A very exclusive school is lobotomising (what is it about lobotomies in my choice of films for this year’s 31 Days of Halloween?!) it’s students so that they become the kind of upstanding captains of industry that makes society great. This is the High School version of The Stepford Wives.
Played more for comedy than horror, this film isn’t as irritating as many other horror-comedies. Great characters, especially the unconventional supporting players and nice art direction help proceedings pass very well indeed.
The idea of the school being a kind of sausage factory to make capitalist highflyers out of isn’t really explored enough but who cares as this is a late 80’s horror comedy yarn after all.
Notable for it’s cast which includes Virginia Madsen, Sherilyn ‘Laura Palmer’ Fenn and Richard ‘Cruising’ Cox all of whom should be known to cult film/TV fans.
I remember when this was released on home video in 1988. I couldn’t wait to watch it as the poster alone harked back to the original film, it’s mythology and the very Panaglide soaked vision that helped make it such a masterpiece. I was hoping for the film to be just as impressive. If they could have a decent stab (pun not intended) at reproducing the feel of the first film with it’s excellent first sequel taking place in Haddonfield Memorial Hospital then they could do it with this new film.
However, the film was closer to the tacky UK poster made for the film. I saw H4 on home video and HATED it! Would I feel the same when I embarked on watching it recently as I did in 1989?
The answer is ‘Yes’ I still hated it but with many more years of film criticism under my belt I was better equipped to articulate why I despise it so much.
So what is Halloween 4: The Return of Michael Myers? It’s part teen drama, part TV Movie of the Week, part very violent episode of Goosebumps and last but certainly not least, it’s a cynical horror franchise sequel for idiots who wouldn’t know a decent horror film if they tripped over it.
The plot of the film goes like this- both Dr Loomis and Myers sustained horrific injuries after the literally explosive ending of Halloween 2 but both survived (of course). Mikey Boy has been in a coma for the ten years following this (the action takes place here during Halloween 1988) and is just about to be (stop if you think you’ve heard this one before…) transferred between hospitals. In the ambulance during this journey he hears that he has in fact got a niece and as she’s unlucky enough to be within the female line of the Myers family tree he kills his escorts and escapes to try to get to his niece to finish her off.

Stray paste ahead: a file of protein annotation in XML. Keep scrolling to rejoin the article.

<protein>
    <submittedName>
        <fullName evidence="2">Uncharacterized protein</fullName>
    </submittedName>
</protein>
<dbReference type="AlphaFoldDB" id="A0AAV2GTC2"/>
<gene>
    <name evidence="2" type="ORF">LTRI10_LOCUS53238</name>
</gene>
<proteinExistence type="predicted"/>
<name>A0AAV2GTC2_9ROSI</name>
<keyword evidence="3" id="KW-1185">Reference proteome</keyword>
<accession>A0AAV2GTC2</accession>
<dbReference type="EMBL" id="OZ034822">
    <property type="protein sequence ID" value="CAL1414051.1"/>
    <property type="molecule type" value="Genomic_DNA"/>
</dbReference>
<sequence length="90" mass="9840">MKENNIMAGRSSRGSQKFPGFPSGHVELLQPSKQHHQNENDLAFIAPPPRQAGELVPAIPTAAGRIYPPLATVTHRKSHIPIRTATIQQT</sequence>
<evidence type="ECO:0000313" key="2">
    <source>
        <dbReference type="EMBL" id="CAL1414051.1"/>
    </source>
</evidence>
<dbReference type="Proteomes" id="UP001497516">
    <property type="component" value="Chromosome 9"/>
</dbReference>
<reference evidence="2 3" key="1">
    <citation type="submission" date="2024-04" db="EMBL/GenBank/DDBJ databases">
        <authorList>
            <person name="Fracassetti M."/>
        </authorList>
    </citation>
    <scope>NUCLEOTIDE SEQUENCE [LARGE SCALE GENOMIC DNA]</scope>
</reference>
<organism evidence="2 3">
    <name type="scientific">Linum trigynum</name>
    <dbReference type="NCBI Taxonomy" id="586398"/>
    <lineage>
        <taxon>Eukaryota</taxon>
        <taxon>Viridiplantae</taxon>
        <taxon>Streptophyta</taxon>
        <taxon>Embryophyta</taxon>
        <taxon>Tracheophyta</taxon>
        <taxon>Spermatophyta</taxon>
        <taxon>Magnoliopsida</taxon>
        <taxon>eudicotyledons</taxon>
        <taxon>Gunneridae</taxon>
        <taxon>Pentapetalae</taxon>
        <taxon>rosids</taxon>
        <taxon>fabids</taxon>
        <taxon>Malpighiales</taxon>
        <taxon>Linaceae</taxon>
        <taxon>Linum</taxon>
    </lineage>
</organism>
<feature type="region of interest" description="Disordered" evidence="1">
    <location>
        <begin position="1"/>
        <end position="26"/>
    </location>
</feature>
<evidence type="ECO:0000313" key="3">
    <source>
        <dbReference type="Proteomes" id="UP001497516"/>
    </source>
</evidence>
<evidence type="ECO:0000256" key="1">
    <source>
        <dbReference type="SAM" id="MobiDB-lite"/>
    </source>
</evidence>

This is all so reminiscent of the first film that already the film shows that it’s been made to give the fans exactly what they want but whilst not adding anything new when it comes to the plot. It also very quickly establishes that everything that made the first film a masterpiece doesn’t get a look in.
Halloween 4 really is just a man in a Michael Myers mask (and a crap one at that) stalking and killing people. No art, all base level vacuous nonsense. Not that a horror film has to be ‘art’ but a sense of tension, imagination and innovation are always welcome within a horror film project. Even making a blatant cash cow of a film project can still have all of these qualities whilst still giving the fans what they want and making a decent film at the same time.
And what’s worse, Michael’s niece, Jamie is so unlikeable that you’re just praying for Uncle Mikey to accomplish the job very quickly indeed.
Not even the odd mildly entertaining moment such as the lynch mob killing the wrong guy instead of Michael can save this stodgy mess. The ending is so bad it’s laughable. In fact, for a terrible moment the filmmakers even suggest with such an ending that a whole slew of movies which would feature Jamie as the killer. Now that would be REAL horror.
You know you know nothing about horror or filmmaking in general if you walked out at the end of Halloween 3 and your first response was ‘Where’s Michael?!’ instead of marvelling at it’s brilliant cinematography, direction, soundtrack let alone being blessed enough to have spent an hour and a half in the company of Tom ‘The Man’ Atkins.
Halloween 4 is the film made for people who just watch horror films because people are killed in them, without knowing anything about what makes a great horror movie. Halloween 4 is the anti-Halloween 3. And that’s one of many reasons why I hate it so much.
A young man who can restore frescos (ancient works of art) arrives to restore one such artwork but finds events within the remote town to be far from normal. Indeed, they are downright bizarre. Does the fresco hold any clues? Does it depict what people have been led to believe it shows? Will the events directly affect Stefano?
This Italian film is one hell of a gorgeous (and VERY disturbing) journey. Not only do we get the backstory of the artist who first painted the fresco but also the freaky events that are happening in the Valli di Commacchio area that the action takes place in.
With all the best of Italian horror/gialli, it also makes you want to go to Italy and experience such a seemingly fantastic and aesthetically pleasing way of life. The photography is magnificent. I’d love to see this film on the big screen.